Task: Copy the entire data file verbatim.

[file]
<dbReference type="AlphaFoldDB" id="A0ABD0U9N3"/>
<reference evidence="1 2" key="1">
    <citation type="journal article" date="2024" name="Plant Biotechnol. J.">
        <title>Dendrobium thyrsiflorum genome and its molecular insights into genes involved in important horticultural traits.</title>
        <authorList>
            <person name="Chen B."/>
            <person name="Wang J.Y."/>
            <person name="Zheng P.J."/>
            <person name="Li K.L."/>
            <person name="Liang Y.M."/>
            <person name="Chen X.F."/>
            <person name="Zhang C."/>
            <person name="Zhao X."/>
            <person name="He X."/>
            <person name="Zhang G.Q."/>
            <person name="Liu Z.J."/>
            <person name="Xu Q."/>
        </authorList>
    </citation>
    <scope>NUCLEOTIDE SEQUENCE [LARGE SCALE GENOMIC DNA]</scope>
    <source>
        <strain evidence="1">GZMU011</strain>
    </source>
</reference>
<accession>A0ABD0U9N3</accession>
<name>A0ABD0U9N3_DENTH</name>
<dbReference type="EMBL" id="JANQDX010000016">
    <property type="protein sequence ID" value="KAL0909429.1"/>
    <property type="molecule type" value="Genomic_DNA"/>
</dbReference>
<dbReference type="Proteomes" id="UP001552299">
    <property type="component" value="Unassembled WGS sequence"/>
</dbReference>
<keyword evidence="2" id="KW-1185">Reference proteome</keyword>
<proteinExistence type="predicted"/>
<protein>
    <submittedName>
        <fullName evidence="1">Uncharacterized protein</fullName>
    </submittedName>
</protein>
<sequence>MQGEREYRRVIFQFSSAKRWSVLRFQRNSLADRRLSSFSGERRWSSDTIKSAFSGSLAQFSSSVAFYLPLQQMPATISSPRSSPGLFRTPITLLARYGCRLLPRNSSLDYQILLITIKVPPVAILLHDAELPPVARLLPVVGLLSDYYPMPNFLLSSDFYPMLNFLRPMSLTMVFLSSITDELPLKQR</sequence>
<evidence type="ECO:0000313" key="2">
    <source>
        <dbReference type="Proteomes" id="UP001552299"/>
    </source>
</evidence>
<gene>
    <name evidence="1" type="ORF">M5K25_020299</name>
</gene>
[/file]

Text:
<dbReference type="AlphaFoldDB" id="A0ABD0U9N3"/>
<reference evidence="1 2" key="1">
    <citation type="journal article" date="2024" name="Plant Biotechnol. J.">
        <title>Dendrobium thyrsiflorum genome and its molecular insights into genes involved in important horticultural traits.</title>
        <authorList>
            <person name="Chen B."/>
            <person name="Wang J.Y."/>
            <person name="Zheng P.J."/>
            <person name="Li K.L."/>
            <person name="Liang Y.M."/>
            <person name="Chen X.F."/>
            <person name="Zhang C."/>
            <person name="Zhao X."/>
            <person name="He X."/>
            <person name="Zhang G.Q."/>
            <person name="Liu Z.J."/>
            <person name="Xu Q."/>
        </authorList>
    </citation>
    <scope>NUCLEOTIDE SEQUENCE [LARGE SCALE GENOMIC DNA]</scope>
    <source>
        <strain evidence="1">GZMU011</strain>
    </source>
</reference>
<accession>A0ABD0U9N3</accession>
<name>A0ABD0U9N3_DENTH</name>
<dbReference type="EMBL" id="JANQDX010000016">
    <property type="protein sequence ID" value="KAL0909429.1"/>
    <property type="molecule type" value="Genomic_DNA"/>
</dbReference>
<dbReference type="Proteomes" id="UP001552299">
    <property type="component" value="Unassembled WGS sequence"/>
</dbReference>
<keyword evidence="2" id="KW-1185">Reference proteome</keyword>
<proteinExistence type="predicted"/>
<protein>
    <submittedName>
        <fullName evidence="1">Uncharacterized protein</fullName>
    </submittedName>
</protein>
<sequence>MQGEREYRRVIFQFSSAKRWSVLRFQRNSLADRRLSSFSGERRWSSDTIKSAFSGSLAQFSSSVAFYLPLQQMPATISSPRSSPGLFRTPITLLARYGCRLLPRNSSLDYQILLITIKVPPVAILLHDAELPPVARLLPVVGLLSDYYPMPNFLLSSDFYPMLNFLRPMSLTMVFLSSITDELPLKQR</sequence>
<evidence type="ECO:0000313" key="2">
    <source>
        <dbReference type="Proteomes" id="UP001552299"/>
    </source>
</evidence>
<gene>
    <name evidence="1" type="ORF">M5K25_020299</name>
</gene>